This paper has been making the rounds, unsurprisingly, given its featured status in Science and the fact that it was picked up by the New York Times.
Baboon Study Shows Benefits for Nice Guys, Who Finish 2nd
From the wild to Wall Street, as everyone knows, the alpha male runs the show, enjoying power over other males and, as a field biologist might put it, the best access to mating opportunities.
The beta is No. 2 in the wolf pack or the baboon troop, not such a bad position. But conversationally, the term has become an almost derisive label for the nice guy, the good boy all grown up, the husband women look for after the fling with Russell Crowe.
It may now be time to take a step back from alpha worship. Field biologists, the people who gave the culture the alpha/beta trope in the first place, have found there can be a big downside to being No. 1.
I don't mean to imply that the paper is bad by asking this, but how exactly does the New York Times decide what to write up in their science section? I suppose a great deal of it must be author dependant, like this one by Nicholas Wade, which was clearly a topic which he would choose to write about.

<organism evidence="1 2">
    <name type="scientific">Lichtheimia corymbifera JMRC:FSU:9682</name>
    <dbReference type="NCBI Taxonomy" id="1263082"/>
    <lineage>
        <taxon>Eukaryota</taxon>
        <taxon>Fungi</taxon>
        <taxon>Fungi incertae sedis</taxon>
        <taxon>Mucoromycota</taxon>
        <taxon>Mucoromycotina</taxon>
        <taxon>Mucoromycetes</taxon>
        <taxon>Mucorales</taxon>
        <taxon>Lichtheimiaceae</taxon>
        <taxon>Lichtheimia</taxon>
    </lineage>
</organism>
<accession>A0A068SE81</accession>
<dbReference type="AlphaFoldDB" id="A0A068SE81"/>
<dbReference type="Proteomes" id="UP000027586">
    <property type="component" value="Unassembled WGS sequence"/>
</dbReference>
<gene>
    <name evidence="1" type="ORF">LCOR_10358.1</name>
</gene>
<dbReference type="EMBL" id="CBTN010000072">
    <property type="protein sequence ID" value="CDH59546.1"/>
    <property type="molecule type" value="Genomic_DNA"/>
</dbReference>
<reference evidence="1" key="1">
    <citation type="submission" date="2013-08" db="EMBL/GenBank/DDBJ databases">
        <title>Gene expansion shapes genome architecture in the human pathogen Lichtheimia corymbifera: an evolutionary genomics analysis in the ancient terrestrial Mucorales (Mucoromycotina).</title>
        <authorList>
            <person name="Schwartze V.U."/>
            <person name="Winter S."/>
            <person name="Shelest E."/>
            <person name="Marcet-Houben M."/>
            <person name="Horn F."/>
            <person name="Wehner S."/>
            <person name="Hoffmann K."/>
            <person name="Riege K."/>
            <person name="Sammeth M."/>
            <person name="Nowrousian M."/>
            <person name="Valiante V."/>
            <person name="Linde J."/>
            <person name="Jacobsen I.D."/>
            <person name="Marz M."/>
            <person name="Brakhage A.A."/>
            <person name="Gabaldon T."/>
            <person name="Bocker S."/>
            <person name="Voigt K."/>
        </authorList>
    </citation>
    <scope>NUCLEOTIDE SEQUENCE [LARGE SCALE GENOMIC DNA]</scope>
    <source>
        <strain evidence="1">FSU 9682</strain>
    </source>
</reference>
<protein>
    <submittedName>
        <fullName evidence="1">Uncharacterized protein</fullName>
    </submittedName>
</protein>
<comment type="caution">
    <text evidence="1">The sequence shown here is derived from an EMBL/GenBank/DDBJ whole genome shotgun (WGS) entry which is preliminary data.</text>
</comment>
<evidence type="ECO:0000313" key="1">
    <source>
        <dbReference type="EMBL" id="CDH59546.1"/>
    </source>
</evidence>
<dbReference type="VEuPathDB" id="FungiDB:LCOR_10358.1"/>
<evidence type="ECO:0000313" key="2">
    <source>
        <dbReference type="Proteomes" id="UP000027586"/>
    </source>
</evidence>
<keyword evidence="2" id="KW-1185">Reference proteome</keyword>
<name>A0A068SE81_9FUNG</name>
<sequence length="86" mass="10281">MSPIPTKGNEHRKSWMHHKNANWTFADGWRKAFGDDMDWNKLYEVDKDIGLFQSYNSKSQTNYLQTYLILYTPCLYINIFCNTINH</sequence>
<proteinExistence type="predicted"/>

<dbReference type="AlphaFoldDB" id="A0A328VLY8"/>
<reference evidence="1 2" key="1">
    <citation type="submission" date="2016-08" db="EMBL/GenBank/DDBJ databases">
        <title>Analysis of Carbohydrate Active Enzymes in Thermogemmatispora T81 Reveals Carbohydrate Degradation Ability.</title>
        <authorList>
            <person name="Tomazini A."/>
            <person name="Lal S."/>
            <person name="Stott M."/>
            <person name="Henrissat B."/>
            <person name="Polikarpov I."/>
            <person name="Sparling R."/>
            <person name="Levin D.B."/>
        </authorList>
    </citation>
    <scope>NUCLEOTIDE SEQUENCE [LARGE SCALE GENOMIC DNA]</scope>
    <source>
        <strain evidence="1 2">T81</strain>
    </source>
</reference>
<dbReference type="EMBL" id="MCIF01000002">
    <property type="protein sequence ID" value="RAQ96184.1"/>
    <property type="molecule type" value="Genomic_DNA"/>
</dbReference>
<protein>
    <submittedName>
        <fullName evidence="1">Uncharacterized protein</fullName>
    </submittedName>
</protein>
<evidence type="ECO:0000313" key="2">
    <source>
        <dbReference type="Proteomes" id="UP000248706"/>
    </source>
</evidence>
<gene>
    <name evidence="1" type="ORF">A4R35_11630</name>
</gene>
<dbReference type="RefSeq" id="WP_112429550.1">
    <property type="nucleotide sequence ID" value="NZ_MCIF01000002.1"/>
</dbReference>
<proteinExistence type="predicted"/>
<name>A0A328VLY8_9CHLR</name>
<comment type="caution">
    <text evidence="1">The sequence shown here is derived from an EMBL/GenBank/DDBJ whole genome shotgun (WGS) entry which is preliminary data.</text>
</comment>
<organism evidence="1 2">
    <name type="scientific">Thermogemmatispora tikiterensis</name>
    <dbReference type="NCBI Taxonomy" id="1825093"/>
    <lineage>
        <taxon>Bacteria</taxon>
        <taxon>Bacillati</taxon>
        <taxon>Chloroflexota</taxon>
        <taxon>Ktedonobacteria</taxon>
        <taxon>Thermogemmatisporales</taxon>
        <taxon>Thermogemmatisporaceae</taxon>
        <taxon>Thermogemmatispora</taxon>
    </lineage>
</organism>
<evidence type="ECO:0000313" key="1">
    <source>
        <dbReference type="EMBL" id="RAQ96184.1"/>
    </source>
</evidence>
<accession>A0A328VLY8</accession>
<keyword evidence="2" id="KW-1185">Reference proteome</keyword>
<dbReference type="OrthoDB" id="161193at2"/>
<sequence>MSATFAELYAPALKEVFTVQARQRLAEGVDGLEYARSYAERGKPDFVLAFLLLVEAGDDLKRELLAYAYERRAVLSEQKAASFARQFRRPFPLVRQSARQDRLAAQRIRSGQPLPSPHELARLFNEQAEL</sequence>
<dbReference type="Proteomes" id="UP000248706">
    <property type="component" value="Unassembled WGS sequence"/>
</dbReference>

The paper is a great media story, too, since it addresses a controversial issue, and manages to get into the human element of the back and forth rhetoric between Stephen Jay Gould and... well, a lot of people in paleoanthropology.
Enjoy the read. It covers a lot of old and new ground about what may and may not cause stress among primates from all walks of life, who have achieved varied levels of success. If you're trying to figure out how stressed you are and what personality type you are, you're probably still better off getting some old fashioned tests.